Unnamed repository; edit this file 'description' to name the repository.
Log | Files | Refs

commit ea4497e82f89ae7ab610ea0720450458b35c9664
parent b8bac453719be46ad38a899172af71987fdddb67
Author: Santtu Lakkala <>
Date:   Fri,  3 Oct 2014 08:16:02 +0000

Wiki with git backend

Aposts/ | 8++++++++
1 file changed, 8 insertions(+), 0 deletions(-)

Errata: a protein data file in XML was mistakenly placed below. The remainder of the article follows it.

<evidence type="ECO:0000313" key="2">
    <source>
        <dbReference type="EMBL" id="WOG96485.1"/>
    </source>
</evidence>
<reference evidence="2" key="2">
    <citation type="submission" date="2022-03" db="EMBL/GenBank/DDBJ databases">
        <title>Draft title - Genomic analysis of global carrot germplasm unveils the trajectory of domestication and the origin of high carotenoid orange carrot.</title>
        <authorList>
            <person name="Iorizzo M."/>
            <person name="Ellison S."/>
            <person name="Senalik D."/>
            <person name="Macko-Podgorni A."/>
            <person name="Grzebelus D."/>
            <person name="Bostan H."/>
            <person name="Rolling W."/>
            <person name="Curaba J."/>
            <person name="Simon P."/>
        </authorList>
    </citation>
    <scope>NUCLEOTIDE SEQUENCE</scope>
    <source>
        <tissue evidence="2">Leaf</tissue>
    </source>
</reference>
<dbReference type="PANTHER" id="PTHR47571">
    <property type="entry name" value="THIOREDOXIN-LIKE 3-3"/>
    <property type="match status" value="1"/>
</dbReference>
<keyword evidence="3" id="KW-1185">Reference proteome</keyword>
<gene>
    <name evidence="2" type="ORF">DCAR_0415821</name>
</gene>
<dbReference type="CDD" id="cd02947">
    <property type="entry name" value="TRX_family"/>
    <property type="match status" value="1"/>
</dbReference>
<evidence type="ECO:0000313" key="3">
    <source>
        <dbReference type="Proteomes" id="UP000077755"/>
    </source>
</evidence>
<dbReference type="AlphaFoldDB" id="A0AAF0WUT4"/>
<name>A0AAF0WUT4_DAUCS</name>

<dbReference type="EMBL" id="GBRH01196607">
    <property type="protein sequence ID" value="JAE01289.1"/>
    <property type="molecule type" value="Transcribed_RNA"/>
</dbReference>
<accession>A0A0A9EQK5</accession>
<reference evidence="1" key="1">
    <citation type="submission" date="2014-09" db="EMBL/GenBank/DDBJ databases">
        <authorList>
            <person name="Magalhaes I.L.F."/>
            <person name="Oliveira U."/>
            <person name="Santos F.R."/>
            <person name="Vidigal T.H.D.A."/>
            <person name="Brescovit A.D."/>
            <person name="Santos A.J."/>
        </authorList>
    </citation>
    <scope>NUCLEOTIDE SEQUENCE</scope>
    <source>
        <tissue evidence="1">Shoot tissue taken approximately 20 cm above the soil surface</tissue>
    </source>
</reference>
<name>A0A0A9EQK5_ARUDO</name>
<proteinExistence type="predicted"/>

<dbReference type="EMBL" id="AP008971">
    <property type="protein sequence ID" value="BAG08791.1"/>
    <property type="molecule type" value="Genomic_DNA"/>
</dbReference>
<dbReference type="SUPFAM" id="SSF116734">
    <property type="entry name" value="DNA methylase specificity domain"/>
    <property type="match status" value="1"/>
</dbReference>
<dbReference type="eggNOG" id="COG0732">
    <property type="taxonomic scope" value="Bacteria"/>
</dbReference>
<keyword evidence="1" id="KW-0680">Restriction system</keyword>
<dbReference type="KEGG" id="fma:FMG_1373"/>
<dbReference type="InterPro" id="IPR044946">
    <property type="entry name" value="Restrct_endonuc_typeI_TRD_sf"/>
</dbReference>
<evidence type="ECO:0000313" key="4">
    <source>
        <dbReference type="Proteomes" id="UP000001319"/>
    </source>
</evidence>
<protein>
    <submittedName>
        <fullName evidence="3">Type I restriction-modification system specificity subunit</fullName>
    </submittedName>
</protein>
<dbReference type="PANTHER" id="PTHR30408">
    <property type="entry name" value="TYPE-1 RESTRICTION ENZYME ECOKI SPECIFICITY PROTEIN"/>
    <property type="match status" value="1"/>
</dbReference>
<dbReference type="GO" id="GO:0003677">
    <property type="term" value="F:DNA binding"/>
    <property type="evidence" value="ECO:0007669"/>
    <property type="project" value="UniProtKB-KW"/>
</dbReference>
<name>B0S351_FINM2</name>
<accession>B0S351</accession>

diff --git a/posts/ b/posts/ @@ -0,0 +1,7 @@ +# Wiki with git backend + + During a time void, also known as compile time among programmers, I started to play with an idea that had surfaced earlier in lunch time discussions with colleagues. The more I though about it, the worse the idea seemed, and the more I wanted to see how much work it would be. The original idea was that a git would make a great knowledgebase, giving nice diffs and logs and so on, but the less technologically savvy were a bit reluctant, as the magic black-boxes-with-gray-text are not what they consider user friendly. Hence a better interface was needed. And of course plugging a server side wiki engine to a git backend was too simple of a solution. No no no. Of course it had to be done in browser. And hence giki was born. + + So, what exactly is giki? It is a slightly modified js wiki formatting engine, [jquery-wikitext]( glued on self made git repo parser, utilizing inflate.js from [zip.js]( The result is a very simple read-only wiki, using a git repo over HTTP and doing all the magic in the browser. + + Does it work? Sure it does. Is it useful? Not in the least. Why then? Because I could. If you're still interested, see it [action]( (use view source to get to the source). I also used the same git blob parser to implement a simple [repo browser]( +\ No newline at end of file